FCC technology chief clarifies 700 MHz video points
More cell sites — not more spectrum — is the driving factor when determining maximum data throughput per device at the edge of a cell in a broadband wireless network, such as the one proposed by the FCC in the 700 MHz band for first-responder use.
That’s the message that FCC Chief Technologist Jon Peha wants to make clear as the debate about the proposed network’s configuration, cost and spectrum assets — most notably, whether the D Block should be auctioned for commercial use or reallocated to public safety — continues to get more attention.
In response to claims that mobile public-safety devices would be able to achieve higher data rates for uploading video and other high-bandwidth applications on a broadband network if it had the D Block to couple with the 10 MHz of 700 MHz spectrum licensed to the Public Safety Spectrum Trust (PSST), Peha said that is not the case. The performance of a given device is linked to the signal strength between the device and the cell site, which is determined primarily by the distance the device is from the cell site, he said.
“The rate that you can transmit depends on the output power of the device and how close you are to the tower. It really is not dependent on how much spectrum you have,” Peha said. “If you want to support a high data rate from a video camera to the tower, the quality of the data stream decreases as you move away from the tower, which means you need small cells and a lot more cells, which becomes significantly more expensive.
“If you gave them 500 MHz, but they still had to use the same off-the-shelf devices as everybody else and they still had the same budget to build out the same 44,000 towers, they still could not support 1 Mbps video at the edge of cell.”
Instead of the 44,000 cell sites the FCC projects for the proposed nationwide network, more than 115,000 cell sites would be needed to support the 1.2 Mbps data rates that many in public safety want to support video applications from the scene of an incident, according to the FCC. The FCC models have been built to support video rates between 256 kbps and 384 kbps.
Of course, having 2.7 times as many sites to support the highest throughput rate increases the hardware costs by a similar factor, which is significant. But perhaps even bigger cost factors are that deploying so many cell sites would increase ongoing maintenance costs and dramatically would increase the number of new cell sites needed, instead of being able to leverage existing site locations. And anyone in the wireless industry — public or private — will tell you that securing tens of thousands of new cell-site locations promises to be a very costly and time-consuming endeavor.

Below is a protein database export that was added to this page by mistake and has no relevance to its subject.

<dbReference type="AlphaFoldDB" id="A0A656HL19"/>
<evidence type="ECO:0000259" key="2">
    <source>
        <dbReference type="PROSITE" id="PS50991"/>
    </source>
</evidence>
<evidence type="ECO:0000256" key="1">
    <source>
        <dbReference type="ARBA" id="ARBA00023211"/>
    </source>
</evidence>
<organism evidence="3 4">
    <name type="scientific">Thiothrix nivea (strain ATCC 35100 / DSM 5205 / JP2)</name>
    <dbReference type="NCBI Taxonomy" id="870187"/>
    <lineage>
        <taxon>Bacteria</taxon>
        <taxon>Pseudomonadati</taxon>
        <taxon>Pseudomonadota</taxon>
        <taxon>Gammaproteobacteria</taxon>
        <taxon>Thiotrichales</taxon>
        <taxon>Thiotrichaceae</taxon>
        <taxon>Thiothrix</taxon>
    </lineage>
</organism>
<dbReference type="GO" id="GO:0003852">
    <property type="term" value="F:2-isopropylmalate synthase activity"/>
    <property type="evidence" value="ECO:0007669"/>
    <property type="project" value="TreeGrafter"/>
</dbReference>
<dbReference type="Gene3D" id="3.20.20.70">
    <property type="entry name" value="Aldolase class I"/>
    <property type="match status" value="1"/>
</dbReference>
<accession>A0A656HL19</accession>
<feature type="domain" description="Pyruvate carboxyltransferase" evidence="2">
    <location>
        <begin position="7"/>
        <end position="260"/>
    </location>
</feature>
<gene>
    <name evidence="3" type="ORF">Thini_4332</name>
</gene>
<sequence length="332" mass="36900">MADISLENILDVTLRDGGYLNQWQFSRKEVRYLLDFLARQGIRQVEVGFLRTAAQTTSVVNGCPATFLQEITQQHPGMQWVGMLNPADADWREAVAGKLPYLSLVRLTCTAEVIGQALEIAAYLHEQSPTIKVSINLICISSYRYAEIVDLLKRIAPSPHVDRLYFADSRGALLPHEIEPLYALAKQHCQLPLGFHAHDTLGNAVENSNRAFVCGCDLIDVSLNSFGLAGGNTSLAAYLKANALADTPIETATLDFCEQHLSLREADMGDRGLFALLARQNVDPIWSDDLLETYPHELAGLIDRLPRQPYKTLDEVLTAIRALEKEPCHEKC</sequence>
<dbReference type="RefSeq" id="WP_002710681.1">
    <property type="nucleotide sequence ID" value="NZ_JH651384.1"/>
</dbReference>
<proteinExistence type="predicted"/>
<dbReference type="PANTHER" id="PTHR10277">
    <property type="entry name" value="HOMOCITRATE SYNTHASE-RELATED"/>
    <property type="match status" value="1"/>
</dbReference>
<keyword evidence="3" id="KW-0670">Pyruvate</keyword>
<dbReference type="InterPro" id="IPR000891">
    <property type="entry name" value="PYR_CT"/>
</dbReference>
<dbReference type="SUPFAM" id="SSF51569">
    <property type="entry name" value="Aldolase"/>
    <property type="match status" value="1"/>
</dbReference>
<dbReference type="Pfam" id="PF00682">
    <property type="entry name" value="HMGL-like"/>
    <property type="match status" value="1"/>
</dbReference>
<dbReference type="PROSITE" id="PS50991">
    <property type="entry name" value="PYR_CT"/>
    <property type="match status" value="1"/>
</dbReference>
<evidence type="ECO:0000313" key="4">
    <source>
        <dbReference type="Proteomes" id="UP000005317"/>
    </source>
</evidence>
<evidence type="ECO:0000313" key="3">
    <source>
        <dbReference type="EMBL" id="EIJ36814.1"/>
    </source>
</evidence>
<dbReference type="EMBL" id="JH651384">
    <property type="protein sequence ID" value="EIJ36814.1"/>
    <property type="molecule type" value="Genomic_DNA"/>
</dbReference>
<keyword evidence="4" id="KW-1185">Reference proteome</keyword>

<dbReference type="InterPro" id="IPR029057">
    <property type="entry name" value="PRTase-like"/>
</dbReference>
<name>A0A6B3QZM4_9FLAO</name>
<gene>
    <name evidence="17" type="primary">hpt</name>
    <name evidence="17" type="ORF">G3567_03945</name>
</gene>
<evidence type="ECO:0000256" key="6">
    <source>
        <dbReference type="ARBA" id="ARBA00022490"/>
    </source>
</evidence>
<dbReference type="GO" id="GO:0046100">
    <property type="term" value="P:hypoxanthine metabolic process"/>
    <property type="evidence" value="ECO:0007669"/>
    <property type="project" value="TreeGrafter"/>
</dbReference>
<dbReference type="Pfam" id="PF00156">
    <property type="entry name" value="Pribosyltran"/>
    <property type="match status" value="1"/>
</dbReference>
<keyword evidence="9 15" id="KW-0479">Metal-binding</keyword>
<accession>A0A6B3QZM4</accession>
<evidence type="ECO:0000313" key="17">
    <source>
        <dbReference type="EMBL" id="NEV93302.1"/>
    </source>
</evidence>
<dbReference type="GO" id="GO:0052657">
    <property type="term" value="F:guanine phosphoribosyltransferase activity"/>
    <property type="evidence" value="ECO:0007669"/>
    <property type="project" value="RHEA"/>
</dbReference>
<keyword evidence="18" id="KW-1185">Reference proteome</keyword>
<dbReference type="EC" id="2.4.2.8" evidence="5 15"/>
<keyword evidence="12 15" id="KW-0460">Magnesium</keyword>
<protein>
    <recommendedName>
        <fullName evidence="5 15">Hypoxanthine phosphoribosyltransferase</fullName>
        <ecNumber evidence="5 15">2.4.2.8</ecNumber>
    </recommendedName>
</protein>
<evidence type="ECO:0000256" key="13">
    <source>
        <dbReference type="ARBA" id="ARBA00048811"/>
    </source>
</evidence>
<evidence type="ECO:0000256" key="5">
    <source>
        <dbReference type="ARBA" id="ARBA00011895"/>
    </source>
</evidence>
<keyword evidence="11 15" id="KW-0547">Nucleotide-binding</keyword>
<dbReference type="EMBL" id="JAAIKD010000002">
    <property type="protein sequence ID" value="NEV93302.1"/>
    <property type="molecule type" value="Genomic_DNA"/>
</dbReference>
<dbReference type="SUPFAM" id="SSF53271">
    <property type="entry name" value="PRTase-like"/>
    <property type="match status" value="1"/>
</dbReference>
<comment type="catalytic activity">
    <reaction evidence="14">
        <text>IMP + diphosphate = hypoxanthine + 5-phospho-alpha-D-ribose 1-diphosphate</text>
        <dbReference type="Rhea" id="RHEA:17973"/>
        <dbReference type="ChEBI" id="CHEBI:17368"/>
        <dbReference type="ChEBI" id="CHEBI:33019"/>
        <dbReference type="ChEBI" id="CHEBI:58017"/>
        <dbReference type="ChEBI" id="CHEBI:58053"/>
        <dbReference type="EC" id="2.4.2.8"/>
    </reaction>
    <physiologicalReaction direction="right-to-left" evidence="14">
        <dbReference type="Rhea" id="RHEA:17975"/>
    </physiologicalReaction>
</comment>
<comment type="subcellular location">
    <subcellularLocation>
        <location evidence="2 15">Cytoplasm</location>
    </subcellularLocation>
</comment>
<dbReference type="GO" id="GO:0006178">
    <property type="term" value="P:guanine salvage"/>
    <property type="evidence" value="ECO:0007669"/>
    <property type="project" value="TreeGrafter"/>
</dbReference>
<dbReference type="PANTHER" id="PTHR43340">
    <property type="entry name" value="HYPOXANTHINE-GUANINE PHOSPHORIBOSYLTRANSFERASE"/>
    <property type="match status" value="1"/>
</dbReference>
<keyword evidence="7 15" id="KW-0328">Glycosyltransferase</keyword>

While the amount of spectrum does not impact the performance of an individual device, it certainly impacts the aggregate capacity of the network, Peha said. For instance, if a dispatch or command center wanted to send video to responders at an incident site, it would be able to send that video to many more public-safety personnel if it has 20 MHz of spectrum available as opposed to 10 MHz.
Most industry sources believe public safety will have unused spectrum most of the time, even if limited to the 10 MHz block licensed to the PSST. However, when multiple departments and agencies converge at an incident in a given location, many are worried that the capacity within the key cell sector could be overloaded quickly, particularly if multiple video streams — to and from the incident scene — are involved. Other cell sectors in the area may have loads of unused capacity, but the sector serving the incident could be tapped out.
In other words, the amount of total capacity supported by the network needs to be determined, as well as the per-device target throughput rates, Peha said.
“Either we build out enough sites for 1.2 Mbps or we build out enough sites for 512 kbps or we build out enough sites for 256 kbps, and then we should talk about both aggregate and per-device throughput,” he said.
Indeed, it seems clear that such frank discussions are needed. If 1.2 Mbps throughput at the cell edge is determined to be the requirement for public safety, then many more cell sites will be needed, and the proposed $6.5 billion price tag associated with the buildout of the proposed network is not nearly enough.
Meanwhile, if per-cell-sector aggregate capacity needs are determined to be a bigger requirement, then Beltway policy-makers and lawmakers may want to take a harder look at reallocating the D Block to public safety.
As stated in previous commentaries, the key is for the FCC, public safety and Congress to agree on what they want the proposed 700 MHz broadband network to do, so that appropriate policies, laws and funding can be established to make an effective network a reality. Failure to agree on these requirements before such critical decisions are made would almost guarantee that valuable resources — particularly time, spectrum and money — will be wasted in the process.
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